Authors: V. Scala, A- Grottoli, R. Aiese Cigliano, I. Anzar, M. Beccaccioli, C. Fanelli, C. Dall’Asta, P. Battilani, M. Reverberi and W. Sanseverino

Institutions:

  • Consiglio per la Ricerca in Agricoltura e l’Analisi dell’Economia Agraria – Research Center for Plant Protection and Certification, 00156 Roma, Italy
  • Department Environmental Biology, Università Sapienza, 00185 Roma, Italy
  • Sequentia-Biotech SL, 08028 Barcelona, Spain
  • Department Food Chemistry, Università di Parma, 43120 Parma, Italy
  • Department Sustainable Crop Production, Università Cattolica del Sacro Cuore, 29100 Piacenza, Italy

Publication: Toxins

Date: March 2017

Full paper: https://www.mdpi.com/2072-6651/9/6/183

Abstract:
Fusarium verticillioides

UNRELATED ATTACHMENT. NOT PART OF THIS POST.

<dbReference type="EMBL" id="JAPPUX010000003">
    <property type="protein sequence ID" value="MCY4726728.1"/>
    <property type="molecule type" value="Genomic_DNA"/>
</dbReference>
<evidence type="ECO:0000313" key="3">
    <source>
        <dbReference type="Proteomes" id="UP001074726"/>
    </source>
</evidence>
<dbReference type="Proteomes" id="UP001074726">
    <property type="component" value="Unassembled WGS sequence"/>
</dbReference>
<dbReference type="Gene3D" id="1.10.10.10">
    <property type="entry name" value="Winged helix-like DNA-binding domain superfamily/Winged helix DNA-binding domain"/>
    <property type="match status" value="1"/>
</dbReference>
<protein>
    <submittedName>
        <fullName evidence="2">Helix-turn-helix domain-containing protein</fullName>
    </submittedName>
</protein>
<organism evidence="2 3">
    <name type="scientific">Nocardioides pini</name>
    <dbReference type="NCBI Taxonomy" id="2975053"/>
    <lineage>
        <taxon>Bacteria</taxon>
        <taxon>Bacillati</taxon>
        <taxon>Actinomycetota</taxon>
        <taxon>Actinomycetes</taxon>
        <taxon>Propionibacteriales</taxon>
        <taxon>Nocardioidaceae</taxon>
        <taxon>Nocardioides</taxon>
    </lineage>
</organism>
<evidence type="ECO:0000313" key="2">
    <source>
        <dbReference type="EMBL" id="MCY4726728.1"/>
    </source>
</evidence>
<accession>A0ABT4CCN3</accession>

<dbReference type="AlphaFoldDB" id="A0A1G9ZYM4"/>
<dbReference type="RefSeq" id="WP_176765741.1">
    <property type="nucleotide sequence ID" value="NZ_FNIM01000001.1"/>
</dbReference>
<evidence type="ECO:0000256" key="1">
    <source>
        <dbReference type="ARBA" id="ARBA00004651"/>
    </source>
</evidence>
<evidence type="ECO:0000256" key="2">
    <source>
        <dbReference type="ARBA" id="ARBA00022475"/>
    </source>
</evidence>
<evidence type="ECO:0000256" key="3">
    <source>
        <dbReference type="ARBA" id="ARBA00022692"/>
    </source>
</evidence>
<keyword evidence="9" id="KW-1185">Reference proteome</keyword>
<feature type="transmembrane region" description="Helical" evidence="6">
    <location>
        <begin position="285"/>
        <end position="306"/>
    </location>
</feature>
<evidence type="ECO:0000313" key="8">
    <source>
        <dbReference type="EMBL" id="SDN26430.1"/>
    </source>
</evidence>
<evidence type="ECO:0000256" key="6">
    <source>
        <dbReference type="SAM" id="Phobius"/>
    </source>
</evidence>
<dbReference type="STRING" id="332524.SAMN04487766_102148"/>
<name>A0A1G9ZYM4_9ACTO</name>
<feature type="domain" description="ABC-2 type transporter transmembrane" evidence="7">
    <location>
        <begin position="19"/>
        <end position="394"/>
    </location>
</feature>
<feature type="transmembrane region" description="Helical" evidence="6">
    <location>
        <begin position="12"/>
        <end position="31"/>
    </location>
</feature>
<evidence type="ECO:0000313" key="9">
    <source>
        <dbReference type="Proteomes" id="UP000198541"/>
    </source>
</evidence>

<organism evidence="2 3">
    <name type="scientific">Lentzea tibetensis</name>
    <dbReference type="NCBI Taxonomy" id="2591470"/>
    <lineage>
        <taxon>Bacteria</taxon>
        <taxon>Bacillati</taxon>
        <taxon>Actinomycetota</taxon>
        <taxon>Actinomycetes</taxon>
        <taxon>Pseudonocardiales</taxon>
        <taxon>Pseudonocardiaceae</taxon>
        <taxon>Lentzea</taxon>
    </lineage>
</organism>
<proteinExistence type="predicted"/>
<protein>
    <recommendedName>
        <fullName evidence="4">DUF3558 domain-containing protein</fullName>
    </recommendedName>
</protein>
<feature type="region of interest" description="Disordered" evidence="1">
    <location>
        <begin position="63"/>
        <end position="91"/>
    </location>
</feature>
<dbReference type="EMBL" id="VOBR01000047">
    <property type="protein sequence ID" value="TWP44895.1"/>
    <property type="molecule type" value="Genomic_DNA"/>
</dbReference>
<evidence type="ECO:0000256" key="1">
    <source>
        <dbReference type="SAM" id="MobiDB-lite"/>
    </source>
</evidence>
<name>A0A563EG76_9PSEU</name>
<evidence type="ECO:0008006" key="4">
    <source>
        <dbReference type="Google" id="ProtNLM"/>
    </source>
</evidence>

causes ear rot disease in maize and its contamination with fumonisins, mycotoxins harmful for humans and livestock. Lipids, and their oxidized forms, may drive the fate of this disease. In a previous study, we have explored the role of oxylipins in this interaction by deleting by standard transformation procedures a linoleate diol synthase-coding gene, lds1, in F. verticillioides. A profound phenotypic diversity in the mutants generated has prompted us to investigate more deeply the whole genome of two lds1-deleted strains. Bioinformatics analyses pinpoint significant differences in the genome sequences emerged between the wild type and the lds1-mutants further than those trivially attributable to the deletion of the lds1 locus, such as single nucleotide polymorphisms, small deletion/insertion polymorphisms and structural variations. Results suggest that the effect of a (theoretically) punctual transformation event might have enhanced the natural mechanisms of genomic variability and that transformation practices, commonly used in the reverse genetics of fungi, may potentially be responsible for unexpected, stochastic and henceforth off-target rearrangements throughout the genome.